9.1 The Evolution of NOAA's Value Model

Thursday, 11 January 2018: 8:30 AM
Ballroom F (ACC) (Austin, Texas)
Louis Cantrell Jr., Profitable Weather, LLC, Fairfax, VA; and D. Helms, R. C. Reining, A. Pratt, B. Priest, and V. Ries

Handout (1.6 MB)

The NOAA mission value model (NOAA Observing System Integrated Analysis, NOSIA) is a very large portfolio analysis model that includes hundreds of NOAA products and services and several hundred observing programs important for meeting NOAA's missions. NOSIA is designed to assess the impact of these observing programs to a mission area and to answer several business questions relevant to changes in the observing portfolio at NOAA.

This talk will describe the continued development of NOSIA to address NOAA’s evolving missions, observing priorities, and observing capabilities. The representation of NOAA’s missions in the value tree has evolved from NOSIA-II (CIRCA 2013) to beyond 2025. New missions include: Next Generation Global Prediction System (NGGPS) that will merge numerical weather prediction capabilities across several spatial and time scales; Warn-on-Forecast that is expected to leverage increased observing capabilities to increase tornado, severe thunderstorm, and flash flood warning lead times; and enhancing operational space weather monitoring and forecasting and the Space Weather Follow On initiative that will extend solar observations beyond FY 2022. The dependence of NOAA’s products and services on observing capabilities that did not exist when NOSIA-II was surveyed has also evolved. New operational capabilities expected include: Coronagraph observations, Space-based direct observations of 3-D winds, Thermospheric observations, Aurora, and Space-based total lightning detection in real-time. NOSIA-II has been adapted to several specialized studies in the past year to examine the return on investment for proposed space-based observing architectures, to rank order observing capability improvements by benefit to various missions, to examine how new observing capabilities might improve watches and warnings, and to assess the impact of spectrum interference on geostationary satellite imagery and on rebroadcast for a variety of observing platforms critical to operations. This talk will also briefly summarize refresh activities for NOAA’s observing portfolio, requirements, and value tree and the harmonization of these data in the information management system called Earth Observing Requirements Evaluation System (EORES), and it will summarize the development of new data mining activities using Interactive data visualizations and dashboards.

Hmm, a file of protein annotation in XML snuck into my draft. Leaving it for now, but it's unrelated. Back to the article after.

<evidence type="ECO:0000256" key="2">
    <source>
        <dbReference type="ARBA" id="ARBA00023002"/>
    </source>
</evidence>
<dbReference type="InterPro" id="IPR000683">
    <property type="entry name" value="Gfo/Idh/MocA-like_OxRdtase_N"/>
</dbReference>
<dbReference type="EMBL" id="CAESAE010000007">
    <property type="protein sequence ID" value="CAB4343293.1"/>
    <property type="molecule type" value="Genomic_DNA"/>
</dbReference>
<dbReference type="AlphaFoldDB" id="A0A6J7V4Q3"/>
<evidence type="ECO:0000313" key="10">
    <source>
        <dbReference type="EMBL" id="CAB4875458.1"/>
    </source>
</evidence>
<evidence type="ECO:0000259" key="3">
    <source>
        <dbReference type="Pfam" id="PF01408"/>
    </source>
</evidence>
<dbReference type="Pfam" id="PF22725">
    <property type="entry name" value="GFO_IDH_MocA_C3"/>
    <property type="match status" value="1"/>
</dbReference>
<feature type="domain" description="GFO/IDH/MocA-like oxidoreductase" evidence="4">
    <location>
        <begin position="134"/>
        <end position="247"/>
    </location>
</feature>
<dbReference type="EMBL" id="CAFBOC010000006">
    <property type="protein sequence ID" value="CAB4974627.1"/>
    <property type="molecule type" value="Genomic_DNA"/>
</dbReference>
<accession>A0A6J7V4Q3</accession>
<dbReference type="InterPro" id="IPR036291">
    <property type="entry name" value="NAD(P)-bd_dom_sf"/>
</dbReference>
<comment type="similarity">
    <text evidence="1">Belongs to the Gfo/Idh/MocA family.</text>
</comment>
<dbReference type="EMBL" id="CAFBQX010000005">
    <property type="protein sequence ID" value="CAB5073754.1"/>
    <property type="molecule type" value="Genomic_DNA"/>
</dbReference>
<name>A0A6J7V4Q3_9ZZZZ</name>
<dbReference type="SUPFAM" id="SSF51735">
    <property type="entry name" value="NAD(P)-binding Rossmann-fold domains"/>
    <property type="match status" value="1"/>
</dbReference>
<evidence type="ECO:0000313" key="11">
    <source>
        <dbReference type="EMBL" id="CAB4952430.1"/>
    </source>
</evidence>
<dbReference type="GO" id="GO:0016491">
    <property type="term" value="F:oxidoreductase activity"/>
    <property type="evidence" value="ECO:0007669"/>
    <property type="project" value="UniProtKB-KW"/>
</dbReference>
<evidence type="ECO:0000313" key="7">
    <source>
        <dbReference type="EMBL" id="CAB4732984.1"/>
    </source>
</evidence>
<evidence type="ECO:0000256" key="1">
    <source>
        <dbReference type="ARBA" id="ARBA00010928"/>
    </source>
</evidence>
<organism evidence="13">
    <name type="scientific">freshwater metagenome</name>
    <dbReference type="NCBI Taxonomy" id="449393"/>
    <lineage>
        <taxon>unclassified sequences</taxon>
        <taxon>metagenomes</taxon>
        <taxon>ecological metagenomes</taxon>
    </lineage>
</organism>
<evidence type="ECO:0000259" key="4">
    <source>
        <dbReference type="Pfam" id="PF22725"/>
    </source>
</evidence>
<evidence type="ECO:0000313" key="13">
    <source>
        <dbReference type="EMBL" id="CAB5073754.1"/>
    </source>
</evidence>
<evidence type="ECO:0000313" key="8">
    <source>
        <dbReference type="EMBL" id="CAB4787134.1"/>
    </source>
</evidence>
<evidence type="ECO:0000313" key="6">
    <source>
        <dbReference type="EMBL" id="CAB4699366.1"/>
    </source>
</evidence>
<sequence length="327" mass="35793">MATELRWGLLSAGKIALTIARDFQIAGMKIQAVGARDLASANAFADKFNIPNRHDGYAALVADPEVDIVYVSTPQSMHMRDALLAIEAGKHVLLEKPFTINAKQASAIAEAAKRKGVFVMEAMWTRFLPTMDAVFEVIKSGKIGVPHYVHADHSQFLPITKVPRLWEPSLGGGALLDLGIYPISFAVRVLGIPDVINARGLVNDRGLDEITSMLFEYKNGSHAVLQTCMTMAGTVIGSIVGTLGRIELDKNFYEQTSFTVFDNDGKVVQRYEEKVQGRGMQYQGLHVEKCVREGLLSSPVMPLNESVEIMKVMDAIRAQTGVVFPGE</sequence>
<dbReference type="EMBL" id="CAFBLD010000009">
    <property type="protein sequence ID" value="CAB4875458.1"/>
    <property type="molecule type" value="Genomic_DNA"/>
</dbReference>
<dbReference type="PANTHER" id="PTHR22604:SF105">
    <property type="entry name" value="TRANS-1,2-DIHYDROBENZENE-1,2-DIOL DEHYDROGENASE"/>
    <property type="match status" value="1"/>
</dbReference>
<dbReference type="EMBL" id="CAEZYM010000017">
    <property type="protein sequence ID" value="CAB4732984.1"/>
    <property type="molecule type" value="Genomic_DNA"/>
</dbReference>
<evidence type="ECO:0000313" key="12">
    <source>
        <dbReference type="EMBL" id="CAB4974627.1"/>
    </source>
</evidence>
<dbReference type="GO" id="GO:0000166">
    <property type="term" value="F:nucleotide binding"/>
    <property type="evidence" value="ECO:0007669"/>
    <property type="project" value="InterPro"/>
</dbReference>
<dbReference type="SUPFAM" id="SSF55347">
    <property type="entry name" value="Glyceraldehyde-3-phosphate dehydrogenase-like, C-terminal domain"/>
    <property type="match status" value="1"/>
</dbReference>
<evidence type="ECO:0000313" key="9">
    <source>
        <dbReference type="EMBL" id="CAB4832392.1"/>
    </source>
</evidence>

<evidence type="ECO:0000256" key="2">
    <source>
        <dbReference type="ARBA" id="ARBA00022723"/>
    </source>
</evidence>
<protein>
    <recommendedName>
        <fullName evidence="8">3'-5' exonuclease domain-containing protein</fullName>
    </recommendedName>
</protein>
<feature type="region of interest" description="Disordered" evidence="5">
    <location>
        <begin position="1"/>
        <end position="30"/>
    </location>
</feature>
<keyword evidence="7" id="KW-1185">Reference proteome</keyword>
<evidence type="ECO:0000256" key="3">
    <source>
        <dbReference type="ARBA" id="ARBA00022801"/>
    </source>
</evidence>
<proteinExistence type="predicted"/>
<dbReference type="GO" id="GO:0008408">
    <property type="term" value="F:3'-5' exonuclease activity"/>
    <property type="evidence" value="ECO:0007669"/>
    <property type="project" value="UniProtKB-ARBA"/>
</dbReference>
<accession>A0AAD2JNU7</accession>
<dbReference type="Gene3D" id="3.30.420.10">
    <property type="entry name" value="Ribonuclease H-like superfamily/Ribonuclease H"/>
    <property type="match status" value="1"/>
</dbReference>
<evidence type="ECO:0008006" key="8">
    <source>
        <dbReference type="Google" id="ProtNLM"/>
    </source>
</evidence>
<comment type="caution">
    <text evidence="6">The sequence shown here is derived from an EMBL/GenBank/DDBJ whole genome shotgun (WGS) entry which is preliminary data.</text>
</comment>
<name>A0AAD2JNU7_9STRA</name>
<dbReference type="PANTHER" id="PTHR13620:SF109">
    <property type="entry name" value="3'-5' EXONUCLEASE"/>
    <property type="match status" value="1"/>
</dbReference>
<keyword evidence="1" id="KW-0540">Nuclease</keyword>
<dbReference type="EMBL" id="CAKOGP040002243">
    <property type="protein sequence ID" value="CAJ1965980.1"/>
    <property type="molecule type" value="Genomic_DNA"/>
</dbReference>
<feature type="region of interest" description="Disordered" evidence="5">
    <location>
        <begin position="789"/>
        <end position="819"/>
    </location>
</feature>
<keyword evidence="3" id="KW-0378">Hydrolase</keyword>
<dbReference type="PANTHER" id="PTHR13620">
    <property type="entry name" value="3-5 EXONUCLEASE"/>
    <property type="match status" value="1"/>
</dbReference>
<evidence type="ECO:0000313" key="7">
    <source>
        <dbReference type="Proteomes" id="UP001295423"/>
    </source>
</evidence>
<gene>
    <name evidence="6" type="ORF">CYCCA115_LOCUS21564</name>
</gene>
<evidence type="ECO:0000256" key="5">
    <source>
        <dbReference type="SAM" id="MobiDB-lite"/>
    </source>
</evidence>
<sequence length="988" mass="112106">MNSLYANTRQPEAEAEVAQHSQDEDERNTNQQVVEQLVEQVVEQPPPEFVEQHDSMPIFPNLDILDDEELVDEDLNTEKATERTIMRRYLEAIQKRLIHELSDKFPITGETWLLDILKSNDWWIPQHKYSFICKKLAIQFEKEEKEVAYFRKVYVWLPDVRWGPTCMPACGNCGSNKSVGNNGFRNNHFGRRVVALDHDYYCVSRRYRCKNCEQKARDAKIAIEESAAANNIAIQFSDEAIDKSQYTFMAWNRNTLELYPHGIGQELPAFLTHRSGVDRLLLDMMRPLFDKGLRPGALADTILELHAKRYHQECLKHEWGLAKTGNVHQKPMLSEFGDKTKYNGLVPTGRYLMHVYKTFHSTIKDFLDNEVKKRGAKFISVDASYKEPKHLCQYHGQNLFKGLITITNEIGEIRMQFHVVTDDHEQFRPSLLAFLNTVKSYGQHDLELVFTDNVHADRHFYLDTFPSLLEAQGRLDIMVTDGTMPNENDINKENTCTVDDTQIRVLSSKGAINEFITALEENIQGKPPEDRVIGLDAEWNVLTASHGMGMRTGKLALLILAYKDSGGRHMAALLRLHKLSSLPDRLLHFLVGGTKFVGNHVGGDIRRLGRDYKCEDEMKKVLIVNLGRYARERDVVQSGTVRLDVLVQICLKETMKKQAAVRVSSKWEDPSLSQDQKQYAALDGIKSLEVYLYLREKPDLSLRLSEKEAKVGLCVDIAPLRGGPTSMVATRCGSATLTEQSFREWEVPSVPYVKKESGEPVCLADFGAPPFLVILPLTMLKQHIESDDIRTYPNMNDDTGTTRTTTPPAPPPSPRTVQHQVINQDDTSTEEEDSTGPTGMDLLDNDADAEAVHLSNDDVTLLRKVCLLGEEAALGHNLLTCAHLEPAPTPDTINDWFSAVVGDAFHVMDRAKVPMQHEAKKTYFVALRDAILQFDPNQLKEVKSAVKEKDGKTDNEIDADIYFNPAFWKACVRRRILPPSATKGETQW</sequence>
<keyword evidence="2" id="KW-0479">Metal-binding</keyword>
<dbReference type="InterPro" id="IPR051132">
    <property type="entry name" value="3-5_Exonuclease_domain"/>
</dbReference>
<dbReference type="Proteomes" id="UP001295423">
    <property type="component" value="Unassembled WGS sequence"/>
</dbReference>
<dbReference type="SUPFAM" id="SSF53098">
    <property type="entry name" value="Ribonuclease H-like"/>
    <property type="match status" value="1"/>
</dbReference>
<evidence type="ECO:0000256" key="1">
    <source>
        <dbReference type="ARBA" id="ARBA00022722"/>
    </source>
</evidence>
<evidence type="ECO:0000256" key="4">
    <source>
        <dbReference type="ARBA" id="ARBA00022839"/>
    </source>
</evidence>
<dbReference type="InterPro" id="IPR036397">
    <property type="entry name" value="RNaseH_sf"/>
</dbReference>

Supplementary URL: https://nosc.noaa.gov/tpio/main/nosia_methodology.html

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